PROLONGED bed rest in hospital can cause problems for patients - but a local program on the Mid North Coast called 'GET MOVING' is helping to combat this challenge.
The GET MOVING program was developed by Charles Sturt University (CSU) alumna and Port Macquarie Base Hospital physiotherapist Elise Jenkins and includes education, environmental cues and staff training.
It is aimed at reducing hospital-acquired physical 'deconditioning', which starts about 48 hours after prolonged bed rest and can have serious consequences.
The results from the initial program are positive:
Now a study into the effectiveness of the program has also won accolades.
Allied health researchers and students at CSU are celebrating after their study on the Mid North Coast Local Health District (MNCLHD) program won an award.
The researchers collaborated with the MNCLHD to conduct research on the effectiveness of its 'GET MOVING' program, which aims to combat hospital-acquired 'deconditioning'.
The joint research project was awarded one of the MNCLHD's 2021 Innovation Awards, which recognises the outstanding efforts and achievements of individuals and teams who drive and support health research opportunities.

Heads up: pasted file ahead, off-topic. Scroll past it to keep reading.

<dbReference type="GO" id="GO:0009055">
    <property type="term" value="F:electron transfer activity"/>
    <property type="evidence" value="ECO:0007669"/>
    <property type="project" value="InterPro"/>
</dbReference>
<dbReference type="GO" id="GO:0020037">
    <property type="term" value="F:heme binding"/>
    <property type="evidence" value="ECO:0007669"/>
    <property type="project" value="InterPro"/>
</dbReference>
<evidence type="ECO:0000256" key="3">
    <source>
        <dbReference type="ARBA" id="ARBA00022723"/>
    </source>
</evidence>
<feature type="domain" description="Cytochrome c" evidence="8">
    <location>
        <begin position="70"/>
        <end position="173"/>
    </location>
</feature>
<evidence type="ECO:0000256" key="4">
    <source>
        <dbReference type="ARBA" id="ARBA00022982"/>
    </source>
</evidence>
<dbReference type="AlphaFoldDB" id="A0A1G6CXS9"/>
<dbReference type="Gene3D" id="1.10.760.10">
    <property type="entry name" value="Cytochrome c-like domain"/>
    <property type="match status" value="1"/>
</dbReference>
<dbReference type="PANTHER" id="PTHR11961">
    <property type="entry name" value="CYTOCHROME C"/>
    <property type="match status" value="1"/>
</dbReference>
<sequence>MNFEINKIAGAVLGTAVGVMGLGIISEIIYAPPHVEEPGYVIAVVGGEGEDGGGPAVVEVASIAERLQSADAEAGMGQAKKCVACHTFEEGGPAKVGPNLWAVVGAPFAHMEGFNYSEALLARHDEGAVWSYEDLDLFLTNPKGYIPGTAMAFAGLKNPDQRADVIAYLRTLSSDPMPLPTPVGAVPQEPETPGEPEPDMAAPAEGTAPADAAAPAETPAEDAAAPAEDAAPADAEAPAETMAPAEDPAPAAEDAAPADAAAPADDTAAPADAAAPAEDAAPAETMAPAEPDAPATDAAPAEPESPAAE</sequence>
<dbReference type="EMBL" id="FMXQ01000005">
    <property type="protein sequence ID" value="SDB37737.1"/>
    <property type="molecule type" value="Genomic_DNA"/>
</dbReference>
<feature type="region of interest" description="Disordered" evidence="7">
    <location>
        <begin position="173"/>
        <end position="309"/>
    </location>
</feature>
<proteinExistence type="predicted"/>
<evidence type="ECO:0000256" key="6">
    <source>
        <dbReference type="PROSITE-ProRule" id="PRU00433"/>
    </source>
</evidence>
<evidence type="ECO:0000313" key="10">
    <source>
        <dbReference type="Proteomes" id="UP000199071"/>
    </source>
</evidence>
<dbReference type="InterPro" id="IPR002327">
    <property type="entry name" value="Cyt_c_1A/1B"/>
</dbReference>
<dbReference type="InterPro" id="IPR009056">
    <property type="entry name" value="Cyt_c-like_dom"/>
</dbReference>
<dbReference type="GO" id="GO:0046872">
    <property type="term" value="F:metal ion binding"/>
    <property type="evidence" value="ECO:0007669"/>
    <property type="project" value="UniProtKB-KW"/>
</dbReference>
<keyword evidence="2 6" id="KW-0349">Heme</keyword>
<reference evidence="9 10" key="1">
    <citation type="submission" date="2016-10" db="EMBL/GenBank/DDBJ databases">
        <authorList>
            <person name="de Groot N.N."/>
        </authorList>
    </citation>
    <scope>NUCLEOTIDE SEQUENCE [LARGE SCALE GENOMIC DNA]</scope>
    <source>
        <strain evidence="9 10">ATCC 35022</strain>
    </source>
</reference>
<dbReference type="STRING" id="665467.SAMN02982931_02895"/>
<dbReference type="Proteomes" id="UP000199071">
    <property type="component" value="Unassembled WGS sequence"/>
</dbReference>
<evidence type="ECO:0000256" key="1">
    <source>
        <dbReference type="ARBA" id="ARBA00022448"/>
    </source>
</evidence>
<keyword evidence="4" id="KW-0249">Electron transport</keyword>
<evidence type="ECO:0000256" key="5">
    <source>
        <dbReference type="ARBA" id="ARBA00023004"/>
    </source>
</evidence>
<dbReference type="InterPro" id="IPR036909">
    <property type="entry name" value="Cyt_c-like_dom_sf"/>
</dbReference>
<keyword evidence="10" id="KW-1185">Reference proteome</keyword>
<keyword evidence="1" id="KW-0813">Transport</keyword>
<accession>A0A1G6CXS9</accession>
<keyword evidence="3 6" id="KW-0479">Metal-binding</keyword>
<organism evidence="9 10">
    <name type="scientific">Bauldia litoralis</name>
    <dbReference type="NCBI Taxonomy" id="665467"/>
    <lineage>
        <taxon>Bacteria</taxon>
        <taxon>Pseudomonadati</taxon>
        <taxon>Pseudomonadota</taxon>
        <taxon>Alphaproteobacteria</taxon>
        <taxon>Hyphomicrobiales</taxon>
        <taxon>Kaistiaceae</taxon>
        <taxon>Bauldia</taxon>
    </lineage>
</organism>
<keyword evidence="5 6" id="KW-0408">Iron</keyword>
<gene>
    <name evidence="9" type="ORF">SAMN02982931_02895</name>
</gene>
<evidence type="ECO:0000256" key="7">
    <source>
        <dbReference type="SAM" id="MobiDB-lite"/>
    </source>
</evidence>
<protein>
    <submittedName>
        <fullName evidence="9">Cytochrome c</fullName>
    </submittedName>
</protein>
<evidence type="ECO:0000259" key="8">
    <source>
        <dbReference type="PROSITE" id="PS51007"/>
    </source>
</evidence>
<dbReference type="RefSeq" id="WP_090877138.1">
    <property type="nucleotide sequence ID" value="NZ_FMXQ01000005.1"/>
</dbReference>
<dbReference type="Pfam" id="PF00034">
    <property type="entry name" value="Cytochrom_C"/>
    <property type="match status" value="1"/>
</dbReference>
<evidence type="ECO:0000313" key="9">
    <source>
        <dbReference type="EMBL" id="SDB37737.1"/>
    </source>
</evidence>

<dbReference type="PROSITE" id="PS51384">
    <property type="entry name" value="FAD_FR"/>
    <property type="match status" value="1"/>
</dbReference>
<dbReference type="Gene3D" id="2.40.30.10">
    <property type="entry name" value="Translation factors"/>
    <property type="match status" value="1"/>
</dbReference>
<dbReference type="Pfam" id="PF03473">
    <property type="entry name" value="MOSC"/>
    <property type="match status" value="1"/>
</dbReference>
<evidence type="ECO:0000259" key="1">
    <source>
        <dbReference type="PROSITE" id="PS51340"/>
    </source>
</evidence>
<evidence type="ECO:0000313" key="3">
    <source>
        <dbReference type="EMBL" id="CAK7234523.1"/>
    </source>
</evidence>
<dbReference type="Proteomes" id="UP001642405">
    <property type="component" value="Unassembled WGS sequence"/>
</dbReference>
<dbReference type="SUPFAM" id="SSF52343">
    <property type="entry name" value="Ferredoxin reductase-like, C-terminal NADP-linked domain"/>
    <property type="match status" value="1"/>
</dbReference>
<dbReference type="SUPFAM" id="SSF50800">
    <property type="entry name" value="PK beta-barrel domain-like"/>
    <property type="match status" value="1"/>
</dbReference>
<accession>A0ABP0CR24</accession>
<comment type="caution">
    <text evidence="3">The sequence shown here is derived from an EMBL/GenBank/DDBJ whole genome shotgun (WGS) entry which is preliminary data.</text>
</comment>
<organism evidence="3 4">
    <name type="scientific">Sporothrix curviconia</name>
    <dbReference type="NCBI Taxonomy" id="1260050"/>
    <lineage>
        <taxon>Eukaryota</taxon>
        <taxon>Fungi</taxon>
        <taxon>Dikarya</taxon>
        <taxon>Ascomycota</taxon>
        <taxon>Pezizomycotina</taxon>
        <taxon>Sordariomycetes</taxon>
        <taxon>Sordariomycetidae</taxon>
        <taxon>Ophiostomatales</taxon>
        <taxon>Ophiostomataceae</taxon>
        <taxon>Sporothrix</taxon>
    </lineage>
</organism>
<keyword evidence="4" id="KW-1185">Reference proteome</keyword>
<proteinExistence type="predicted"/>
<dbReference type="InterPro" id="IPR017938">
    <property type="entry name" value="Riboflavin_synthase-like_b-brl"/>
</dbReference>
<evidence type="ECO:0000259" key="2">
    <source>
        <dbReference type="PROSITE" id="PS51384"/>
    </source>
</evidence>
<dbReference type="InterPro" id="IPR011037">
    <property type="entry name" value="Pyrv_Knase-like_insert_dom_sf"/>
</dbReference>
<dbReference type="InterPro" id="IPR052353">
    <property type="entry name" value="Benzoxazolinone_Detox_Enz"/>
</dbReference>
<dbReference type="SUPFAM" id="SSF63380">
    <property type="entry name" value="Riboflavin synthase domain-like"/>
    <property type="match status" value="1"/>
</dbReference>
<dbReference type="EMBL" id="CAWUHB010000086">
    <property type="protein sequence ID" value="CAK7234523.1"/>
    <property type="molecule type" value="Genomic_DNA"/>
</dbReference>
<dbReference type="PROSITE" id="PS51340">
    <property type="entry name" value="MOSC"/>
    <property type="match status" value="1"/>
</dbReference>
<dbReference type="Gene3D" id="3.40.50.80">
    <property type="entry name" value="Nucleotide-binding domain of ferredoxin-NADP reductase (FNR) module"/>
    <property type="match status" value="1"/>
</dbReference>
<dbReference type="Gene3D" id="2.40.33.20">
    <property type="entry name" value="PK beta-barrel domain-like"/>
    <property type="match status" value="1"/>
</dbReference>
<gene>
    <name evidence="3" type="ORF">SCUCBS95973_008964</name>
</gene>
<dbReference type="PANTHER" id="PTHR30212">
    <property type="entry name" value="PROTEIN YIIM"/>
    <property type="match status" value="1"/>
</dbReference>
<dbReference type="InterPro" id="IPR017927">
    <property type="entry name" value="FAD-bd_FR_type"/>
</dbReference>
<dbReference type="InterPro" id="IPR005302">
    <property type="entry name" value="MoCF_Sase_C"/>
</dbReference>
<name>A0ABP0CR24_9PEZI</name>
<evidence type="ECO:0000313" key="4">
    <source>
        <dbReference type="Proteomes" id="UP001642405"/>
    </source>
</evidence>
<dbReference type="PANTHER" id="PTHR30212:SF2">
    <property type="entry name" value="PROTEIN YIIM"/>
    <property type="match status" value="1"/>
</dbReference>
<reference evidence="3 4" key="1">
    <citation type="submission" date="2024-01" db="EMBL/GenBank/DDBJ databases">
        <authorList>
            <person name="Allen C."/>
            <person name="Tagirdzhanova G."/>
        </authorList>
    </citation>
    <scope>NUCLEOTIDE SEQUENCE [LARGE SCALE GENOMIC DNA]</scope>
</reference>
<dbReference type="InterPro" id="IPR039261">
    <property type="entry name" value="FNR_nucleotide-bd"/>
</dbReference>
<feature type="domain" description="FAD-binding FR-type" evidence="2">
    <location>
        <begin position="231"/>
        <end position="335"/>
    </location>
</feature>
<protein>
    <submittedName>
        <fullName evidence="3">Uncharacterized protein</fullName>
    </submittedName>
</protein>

The award was presented to the researcher team by the deputy chair of the MNCLHD Governing Board, Neville Parsons.
Strategic Professor in the School of Community Health, Gail Whiteford, said the award recognises an outstanding collaboration between the university and MNCLHD to improve health outcomes in the region.
"The GET MOVING program is an exceptional program and the research Charles Sturt University has conducted proves just how effective it is," she said.
"This award is a win for both organisations and of course, our students, whom we could not have conducted this research without.
"They were amazing - they were at the hospital every day over the project's two-month long data collection period - watching and interacting with the patients and monitoring their movements."
Physiotherapist Elise Jenkins said the study's focus was to prove the effectiveness of the program.
"We understand the power of movement and wanted to introduce that as a whole ward, all-staff approach - and we have seen it work," she said.
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